We’ve already discussed a few ways you can optimise your warehouse loading dock. Here are a few further ways you can bump up its efficiency.

Automate your loading dock as much as possible

You can save time by automating several elements of your loading dock. Overhead doors, vehicle restraint systems and levelling ramps all offer the option of incorporating automation into them. You can also coordinate signals and sensors that detect trailer movement. Naturally, conveyors and other solutions can help you to transfer goods from trailers to your loading dock, and vice versa can also boost efficiency. They’re safe, too.

Implement routine safety measures

Making safety a priority can bolster efficiency. It’s all about planning ahead. By keeping on top of safety considerations, you can enable operations in your dock to run more smoothly, rather than have to halt them because of a health and safety breach that’s causing chaos.

Simple measures such as regular inspections of all equipment, from material handling vehicles to pallet racks; corner mirrors, curved ceiling mirrors and signage to keep pedestrians safe around vehicles; care to ensure all areas are adequately lit and free of obstructions; and that a certain crew is responsible for general housekeeping at the dock; are all precautions you can implement for a loading dock that’s safe and efficient. Create a checklist to make sure procedures are being followed regularly.

Facilitate good communications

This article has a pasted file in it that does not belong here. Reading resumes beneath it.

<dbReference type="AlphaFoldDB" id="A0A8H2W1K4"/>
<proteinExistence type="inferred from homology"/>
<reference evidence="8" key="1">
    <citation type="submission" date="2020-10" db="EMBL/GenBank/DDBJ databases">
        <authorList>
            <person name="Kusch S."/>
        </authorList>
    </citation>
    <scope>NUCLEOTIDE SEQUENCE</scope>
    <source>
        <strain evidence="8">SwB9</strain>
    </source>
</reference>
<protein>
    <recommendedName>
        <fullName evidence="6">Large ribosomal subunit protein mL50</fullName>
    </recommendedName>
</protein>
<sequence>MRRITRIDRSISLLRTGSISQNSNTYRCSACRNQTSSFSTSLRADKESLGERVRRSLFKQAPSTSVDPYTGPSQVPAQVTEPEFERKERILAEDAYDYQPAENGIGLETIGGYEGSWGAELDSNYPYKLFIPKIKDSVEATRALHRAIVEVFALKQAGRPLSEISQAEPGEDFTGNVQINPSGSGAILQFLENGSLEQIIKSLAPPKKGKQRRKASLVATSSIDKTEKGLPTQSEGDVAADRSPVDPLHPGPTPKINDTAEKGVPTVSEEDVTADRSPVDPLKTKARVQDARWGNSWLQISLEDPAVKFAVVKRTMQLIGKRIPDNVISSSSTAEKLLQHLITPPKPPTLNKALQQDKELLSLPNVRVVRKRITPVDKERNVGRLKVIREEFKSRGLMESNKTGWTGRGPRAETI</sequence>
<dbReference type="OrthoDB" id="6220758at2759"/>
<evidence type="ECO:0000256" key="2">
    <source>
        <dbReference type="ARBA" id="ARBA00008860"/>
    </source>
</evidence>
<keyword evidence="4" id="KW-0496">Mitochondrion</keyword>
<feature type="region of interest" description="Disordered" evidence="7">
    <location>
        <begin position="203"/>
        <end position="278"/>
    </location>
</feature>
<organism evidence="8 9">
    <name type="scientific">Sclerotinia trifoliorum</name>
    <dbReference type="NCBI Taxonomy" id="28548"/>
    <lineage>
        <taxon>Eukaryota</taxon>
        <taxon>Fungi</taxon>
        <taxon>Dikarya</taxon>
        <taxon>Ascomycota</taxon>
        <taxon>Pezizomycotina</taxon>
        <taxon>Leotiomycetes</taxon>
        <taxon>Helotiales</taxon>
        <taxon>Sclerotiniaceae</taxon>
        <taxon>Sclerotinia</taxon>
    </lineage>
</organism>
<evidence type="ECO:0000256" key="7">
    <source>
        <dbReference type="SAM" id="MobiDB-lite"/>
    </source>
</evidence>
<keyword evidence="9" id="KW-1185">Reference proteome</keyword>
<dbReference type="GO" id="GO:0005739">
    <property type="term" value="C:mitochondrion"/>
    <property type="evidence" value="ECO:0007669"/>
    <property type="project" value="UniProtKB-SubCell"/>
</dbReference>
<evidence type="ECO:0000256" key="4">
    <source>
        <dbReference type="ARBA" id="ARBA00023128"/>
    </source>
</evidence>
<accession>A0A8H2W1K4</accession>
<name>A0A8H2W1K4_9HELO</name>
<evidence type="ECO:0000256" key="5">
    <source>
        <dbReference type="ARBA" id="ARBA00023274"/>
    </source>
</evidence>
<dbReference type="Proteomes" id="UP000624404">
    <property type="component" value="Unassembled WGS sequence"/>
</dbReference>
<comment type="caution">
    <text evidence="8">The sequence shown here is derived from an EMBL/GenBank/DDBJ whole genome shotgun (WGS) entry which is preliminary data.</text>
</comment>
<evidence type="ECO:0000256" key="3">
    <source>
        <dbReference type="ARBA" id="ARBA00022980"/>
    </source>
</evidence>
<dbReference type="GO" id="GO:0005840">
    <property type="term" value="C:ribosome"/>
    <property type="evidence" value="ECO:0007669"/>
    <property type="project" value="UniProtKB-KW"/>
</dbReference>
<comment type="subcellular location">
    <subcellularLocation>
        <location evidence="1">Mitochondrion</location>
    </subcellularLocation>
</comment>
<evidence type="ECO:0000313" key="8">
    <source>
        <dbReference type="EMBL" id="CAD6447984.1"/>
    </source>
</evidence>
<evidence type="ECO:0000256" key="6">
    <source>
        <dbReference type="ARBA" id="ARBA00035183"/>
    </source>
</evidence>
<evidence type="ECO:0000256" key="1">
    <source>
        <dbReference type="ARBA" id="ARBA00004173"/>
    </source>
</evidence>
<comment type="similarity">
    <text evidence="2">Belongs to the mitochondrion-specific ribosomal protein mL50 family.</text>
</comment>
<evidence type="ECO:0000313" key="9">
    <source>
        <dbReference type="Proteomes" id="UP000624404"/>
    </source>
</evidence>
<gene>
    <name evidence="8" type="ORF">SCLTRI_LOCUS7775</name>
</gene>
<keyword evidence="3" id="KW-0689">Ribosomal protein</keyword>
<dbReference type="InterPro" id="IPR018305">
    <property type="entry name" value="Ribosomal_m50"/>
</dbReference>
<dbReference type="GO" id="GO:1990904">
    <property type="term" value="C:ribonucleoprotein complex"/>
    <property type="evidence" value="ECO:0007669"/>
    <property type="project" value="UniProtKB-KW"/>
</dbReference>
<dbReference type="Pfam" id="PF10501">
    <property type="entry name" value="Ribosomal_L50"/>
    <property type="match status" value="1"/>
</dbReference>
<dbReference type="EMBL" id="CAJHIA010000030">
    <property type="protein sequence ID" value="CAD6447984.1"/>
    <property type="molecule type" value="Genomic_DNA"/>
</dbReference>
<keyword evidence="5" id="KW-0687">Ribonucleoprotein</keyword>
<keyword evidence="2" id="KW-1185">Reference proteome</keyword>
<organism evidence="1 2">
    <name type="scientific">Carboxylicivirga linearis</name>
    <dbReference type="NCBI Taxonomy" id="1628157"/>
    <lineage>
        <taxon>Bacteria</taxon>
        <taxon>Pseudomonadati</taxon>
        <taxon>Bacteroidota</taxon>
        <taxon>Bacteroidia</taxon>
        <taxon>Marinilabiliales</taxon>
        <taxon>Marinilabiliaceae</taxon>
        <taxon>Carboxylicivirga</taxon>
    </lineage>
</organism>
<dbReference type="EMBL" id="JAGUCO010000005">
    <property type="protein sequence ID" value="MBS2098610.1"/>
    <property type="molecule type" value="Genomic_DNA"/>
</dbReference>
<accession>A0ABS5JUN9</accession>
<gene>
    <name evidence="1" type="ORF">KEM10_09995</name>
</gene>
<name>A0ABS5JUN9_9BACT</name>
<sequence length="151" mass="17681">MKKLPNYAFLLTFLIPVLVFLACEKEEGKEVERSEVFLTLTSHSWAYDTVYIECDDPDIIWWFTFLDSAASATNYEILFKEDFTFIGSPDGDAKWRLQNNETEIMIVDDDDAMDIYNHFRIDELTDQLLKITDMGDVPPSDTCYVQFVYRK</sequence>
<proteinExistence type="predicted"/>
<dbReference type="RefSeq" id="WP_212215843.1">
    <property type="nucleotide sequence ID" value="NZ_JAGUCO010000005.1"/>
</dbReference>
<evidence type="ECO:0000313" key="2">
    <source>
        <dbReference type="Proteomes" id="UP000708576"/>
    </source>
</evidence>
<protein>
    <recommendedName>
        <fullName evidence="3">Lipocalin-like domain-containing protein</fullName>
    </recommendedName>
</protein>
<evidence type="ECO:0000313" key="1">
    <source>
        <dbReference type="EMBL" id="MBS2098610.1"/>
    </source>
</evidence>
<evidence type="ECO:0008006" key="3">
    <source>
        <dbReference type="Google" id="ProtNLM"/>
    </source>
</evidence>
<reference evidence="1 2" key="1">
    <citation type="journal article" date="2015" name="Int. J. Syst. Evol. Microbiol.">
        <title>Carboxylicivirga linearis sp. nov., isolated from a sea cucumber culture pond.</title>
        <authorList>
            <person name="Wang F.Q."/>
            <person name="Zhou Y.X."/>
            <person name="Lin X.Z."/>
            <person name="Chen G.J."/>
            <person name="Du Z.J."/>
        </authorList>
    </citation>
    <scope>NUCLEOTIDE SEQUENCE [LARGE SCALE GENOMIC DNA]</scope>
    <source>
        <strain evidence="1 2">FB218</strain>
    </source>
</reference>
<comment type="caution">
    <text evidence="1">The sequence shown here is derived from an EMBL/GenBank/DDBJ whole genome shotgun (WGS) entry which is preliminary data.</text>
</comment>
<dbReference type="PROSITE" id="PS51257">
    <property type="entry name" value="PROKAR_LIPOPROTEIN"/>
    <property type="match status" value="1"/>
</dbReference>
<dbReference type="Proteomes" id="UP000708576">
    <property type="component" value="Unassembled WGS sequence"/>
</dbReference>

Poor communication is a major cause of inefficiency in warehouses. Communication must extend beyond verbal communication and digital systems, and consist of a whole system in which everyone knows what they’re doing and how it will affect other workers and the wider company. Start with the broader aspects such as how the loading dock will operate and go right down to how to secure loads and other specifics. That’s good communication.

Consider manual loading solutions

If you don’t quite have the budget for an automated solution, you could try a manual loading solution to transfer goods between your trailer and the loading bay, and still cut your loading times and unloading ones by doing so. We provide two main solutions: the skate and track, and the roller track in different variations, including a system designed especially for warehouses.

Skate and track

Manual Loading Solutions - Skate and Track

The skate & track system is designed for trucks and light vehicles and will help you make light work of moving pallets, machinery, drums and other heavy goods. The built-in roller skates on the system’s track remove the need for forklift trucks to enter the vehicle. It’s just a simple case of pulling the lever to lift the load, and then pushing or pulling the load as required.

Rollertrack

Manual Loading Solutions - Rollertrack Loading Solutions

Our rollertrack loading systems, which we call ‘rollerbeds’, help to optimise operations by involving fewer workers in loading and unloading vehicles. Thanks to the pneumatic rise-and-fall floor, they can transfer a range of pallets and containers. We offer three main variations: